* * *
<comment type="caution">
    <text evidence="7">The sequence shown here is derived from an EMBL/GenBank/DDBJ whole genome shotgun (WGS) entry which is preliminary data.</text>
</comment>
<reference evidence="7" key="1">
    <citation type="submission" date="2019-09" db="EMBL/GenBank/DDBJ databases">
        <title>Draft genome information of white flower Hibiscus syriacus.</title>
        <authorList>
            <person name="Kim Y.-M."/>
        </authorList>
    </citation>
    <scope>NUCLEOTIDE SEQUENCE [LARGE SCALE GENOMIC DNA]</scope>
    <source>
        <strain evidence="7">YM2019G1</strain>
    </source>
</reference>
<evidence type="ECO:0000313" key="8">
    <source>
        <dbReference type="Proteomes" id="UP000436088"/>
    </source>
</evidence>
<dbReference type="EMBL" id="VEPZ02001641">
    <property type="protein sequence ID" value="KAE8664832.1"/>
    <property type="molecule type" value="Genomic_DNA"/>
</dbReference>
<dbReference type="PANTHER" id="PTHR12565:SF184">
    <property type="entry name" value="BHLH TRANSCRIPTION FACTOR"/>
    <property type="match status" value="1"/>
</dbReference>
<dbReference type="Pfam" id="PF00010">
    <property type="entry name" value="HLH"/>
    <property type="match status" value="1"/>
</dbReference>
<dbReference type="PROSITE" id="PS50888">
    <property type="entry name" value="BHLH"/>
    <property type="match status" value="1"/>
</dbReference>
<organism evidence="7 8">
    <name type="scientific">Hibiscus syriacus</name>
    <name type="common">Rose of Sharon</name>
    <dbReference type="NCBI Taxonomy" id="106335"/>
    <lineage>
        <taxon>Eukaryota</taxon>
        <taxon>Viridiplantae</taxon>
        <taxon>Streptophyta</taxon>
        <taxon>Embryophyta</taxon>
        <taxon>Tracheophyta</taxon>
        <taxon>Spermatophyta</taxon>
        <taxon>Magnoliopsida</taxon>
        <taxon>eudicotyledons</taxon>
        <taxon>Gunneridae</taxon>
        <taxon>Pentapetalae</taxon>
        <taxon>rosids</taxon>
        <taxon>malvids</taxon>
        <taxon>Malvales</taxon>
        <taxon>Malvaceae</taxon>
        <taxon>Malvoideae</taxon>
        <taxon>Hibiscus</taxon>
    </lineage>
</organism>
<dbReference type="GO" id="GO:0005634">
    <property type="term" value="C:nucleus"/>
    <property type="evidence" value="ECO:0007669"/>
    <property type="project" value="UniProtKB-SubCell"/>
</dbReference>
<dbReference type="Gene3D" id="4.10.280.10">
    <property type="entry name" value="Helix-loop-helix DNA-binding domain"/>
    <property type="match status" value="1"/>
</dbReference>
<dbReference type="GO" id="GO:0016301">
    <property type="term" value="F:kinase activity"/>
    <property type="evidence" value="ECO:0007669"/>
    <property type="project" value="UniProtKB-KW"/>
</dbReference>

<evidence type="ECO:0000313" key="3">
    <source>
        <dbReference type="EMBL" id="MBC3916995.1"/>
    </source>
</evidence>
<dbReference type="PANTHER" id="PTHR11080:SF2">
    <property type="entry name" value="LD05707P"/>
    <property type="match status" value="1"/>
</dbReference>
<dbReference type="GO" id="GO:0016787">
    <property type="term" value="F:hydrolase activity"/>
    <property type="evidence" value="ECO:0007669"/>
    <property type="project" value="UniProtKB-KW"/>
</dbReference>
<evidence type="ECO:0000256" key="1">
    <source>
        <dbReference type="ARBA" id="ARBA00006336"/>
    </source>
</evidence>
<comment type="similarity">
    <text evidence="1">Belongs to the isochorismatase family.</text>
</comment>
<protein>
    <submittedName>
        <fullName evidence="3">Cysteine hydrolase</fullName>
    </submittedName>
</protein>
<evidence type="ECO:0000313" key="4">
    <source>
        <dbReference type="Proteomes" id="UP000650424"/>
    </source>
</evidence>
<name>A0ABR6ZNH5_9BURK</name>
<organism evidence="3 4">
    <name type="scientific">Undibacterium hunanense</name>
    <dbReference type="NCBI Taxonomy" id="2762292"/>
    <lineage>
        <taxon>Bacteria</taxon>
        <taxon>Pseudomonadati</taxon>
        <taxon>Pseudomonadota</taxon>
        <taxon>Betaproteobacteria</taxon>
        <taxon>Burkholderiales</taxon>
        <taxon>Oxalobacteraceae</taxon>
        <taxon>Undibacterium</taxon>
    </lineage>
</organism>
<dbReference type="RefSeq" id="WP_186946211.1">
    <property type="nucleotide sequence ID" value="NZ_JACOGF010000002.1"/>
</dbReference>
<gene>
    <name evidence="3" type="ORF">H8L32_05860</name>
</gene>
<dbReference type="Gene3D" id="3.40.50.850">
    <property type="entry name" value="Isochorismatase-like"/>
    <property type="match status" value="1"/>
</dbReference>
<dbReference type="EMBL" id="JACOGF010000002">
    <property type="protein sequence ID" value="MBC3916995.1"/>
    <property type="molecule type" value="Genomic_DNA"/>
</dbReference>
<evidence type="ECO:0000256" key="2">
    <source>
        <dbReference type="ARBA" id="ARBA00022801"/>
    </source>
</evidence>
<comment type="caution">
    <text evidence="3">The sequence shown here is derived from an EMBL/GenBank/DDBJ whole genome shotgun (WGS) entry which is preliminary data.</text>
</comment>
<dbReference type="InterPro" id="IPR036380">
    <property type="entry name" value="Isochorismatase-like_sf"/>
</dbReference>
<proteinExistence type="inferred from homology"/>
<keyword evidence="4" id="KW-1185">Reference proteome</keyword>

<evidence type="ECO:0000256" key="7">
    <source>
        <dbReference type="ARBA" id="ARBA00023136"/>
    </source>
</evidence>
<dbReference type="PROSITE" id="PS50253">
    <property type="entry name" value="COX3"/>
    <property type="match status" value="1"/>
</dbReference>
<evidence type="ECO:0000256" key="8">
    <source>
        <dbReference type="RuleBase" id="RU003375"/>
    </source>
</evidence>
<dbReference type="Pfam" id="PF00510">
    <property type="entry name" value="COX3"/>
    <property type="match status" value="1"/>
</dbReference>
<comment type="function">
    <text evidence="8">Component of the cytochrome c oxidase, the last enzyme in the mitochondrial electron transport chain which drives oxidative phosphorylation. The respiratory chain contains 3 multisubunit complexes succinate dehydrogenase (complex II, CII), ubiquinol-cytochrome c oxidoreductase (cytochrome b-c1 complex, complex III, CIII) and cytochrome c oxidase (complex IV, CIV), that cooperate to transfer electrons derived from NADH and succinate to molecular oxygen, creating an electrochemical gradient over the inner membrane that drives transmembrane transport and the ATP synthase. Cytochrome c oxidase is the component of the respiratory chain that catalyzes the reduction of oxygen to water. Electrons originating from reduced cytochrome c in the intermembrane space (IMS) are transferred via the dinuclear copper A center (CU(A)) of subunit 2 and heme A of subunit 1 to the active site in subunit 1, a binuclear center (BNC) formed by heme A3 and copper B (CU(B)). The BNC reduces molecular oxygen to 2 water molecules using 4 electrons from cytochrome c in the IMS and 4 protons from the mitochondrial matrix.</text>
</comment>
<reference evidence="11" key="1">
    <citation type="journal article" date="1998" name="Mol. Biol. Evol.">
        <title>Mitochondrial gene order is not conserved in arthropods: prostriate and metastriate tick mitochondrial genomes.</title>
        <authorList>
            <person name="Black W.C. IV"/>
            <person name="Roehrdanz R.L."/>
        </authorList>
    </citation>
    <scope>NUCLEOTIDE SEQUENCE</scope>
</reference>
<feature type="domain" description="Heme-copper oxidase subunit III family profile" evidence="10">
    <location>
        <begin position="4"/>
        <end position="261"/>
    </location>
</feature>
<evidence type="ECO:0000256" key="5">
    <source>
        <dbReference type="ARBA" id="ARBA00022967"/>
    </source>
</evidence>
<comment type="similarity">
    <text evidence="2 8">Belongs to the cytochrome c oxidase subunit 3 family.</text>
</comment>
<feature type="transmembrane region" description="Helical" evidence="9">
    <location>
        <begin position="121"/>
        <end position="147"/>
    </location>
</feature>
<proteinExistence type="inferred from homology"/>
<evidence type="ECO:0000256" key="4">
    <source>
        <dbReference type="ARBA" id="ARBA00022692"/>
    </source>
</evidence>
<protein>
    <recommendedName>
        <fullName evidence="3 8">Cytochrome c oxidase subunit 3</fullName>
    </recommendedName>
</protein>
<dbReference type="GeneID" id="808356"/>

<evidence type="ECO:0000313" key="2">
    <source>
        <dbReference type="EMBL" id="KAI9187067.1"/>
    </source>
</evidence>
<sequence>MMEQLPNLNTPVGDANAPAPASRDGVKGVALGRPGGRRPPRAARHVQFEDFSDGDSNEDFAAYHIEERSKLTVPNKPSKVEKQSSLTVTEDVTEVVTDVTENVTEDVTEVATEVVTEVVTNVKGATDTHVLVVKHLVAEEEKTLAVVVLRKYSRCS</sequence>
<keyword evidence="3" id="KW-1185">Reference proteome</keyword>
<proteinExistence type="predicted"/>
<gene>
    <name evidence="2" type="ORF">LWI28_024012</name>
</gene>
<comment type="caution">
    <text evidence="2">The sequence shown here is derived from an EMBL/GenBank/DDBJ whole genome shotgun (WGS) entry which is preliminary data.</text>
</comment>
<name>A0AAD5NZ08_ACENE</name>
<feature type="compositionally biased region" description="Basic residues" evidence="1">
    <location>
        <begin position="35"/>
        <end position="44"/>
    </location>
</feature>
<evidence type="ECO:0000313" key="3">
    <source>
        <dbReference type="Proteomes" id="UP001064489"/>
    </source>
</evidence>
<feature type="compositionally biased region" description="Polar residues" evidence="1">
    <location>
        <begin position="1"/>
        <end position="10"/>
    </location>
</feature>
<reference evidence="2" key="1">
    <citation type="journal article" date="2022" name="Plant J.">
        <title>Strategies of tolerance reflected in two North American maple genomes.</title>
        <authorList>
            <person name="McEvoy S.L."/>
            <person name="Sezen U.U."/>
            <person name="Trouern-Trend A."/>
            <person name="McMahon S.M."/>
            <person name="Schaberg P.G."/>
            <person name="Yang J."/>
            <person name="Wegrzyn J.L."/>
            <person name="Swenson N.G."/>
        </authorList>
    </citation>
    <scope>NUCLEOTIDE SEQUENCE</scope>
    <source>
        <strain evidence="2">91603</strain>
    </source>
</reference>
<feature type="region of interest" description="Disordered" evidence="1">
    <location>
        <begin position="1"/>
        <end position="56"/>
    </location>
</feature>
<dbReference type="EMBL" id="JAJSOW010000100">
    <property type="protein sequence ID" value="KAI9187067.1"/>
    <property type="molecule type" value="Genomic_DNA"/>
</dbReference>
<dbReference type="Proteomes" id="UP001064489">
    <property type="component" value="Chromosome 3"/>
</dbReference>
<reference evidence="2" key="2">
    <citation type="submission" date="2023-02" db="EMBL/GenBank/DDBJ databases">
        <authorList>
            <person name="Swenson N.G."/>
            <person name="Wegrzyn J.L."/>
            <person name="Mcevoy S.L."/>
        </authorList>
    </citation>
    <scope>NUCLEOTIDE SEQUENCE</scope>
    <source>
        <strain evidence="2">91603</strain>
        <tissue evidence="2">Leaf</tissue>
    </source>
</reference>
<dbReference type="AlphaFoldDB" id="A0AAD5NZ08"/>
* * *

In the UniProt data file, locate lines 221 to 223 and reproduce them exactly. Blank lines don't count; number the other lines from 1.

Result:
<comment type="caution">
    <text evidence="2">The sequence shown here is derived from an EMBL/GenBank/DDBJ whole genome shotgun (WGS) entry which is preliminary data.</text>
</comment>